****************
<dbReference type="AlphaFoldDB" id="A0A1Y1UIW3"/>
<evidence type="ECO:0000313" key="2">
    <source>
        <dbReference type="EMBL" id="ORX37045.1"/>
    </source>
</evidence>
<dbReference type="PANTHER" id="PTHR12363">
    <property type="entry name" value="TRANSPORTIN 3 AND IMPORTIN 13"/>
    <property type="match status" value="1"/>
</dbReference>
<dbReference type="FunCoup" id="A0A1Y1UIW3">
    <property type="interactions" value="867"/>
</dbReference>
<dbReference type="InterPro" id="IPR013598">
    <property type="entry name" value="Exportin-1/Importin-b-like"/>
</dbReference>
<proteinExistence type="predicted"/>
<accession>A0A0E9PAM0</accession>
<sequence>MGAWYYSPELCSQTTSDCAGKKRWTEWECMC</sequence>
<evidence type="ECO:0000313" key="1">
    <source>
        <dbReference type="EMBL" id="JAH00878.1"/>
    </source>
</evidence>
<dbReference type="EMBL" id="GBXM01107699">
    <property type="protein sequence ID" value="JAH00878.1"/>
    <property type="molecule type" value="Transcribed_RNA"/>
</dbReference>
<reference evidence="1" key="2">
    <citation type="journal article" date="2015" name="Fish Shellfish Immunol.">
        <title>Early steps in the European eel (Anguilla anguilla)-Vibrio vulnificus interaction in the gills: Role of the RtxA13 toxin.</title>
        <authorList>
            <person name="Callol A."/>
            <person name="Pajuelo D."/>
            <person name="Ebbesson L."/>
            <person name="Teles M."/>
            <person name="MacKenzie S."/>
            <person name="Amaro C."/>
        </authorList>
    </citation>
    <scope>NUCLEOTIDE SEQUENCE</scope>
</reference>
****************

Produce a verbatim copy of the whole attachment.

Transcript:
<dbReference type="AlphaFoldDB" id="A0A1Y1UIW3"/>
<evidence type="ECO:0000313" key="2">
    <source>
        <dbReference type="EMBL" id="ORX37045.1"/>
    </source>
</evidence>
<dbReference type="PANTHER" id="PTHR12363">
    <property type="entry name" value="TRANSPORTIN 3 AND IMPORTIN 13"/>
    <property type="match status" value="1"/>
</dbReference>
<dbReference type="FunCoup" id="A0A1Y1UIW3">
    <property type="interactions" value="867"/>
</dbReference>
<dbReference type="InterPro" id="IPR013598">
    <property type="entry name" value="Exportin-1/Importin-b-like"/>
</dbReference>
<proteinExistence type="predicted"/>
<accession>A0A0E9PAM0</accession>
<sequence>MGAWYYSPELCSQTTSDCAGKKRWTEWECMC</sequence>
<evidence type="ECO:0000313" key="1">
    <source>
        <dbReference type="EMBL" id="JAH00878.1"/>
    </source>
</evidence>
<dbReference type="EMBL" id="GBXM01107699">
    <property type="protein sequence ID" value="JAH00878.1"/>
    <property type="molecule type" value="Transcribed_RNA"/>
</dbReference>
<reference evidence="1" key="2">
    <citation type="journal article" date="2015" name="Fish Shellfish Immunol.">
        <title>Early steps in the European eel (Anguilla anguilla)-Vibrio vulnificus interaction in the gills: Role of the RtxA13 toxin.</title>
        <authorList>
            <person name="Callol A."/>
            <person name="Pajuelo D."/>
            <person name="Ebbesson L."/>
            <person name="Teles M."/>
            <person name="MacKenzie S."/>
            <person name="Amaro C."/>
        </authorList>
    </citation>
    <scope>NUCLEOTIDE SEQUENCE</scope>
</reference>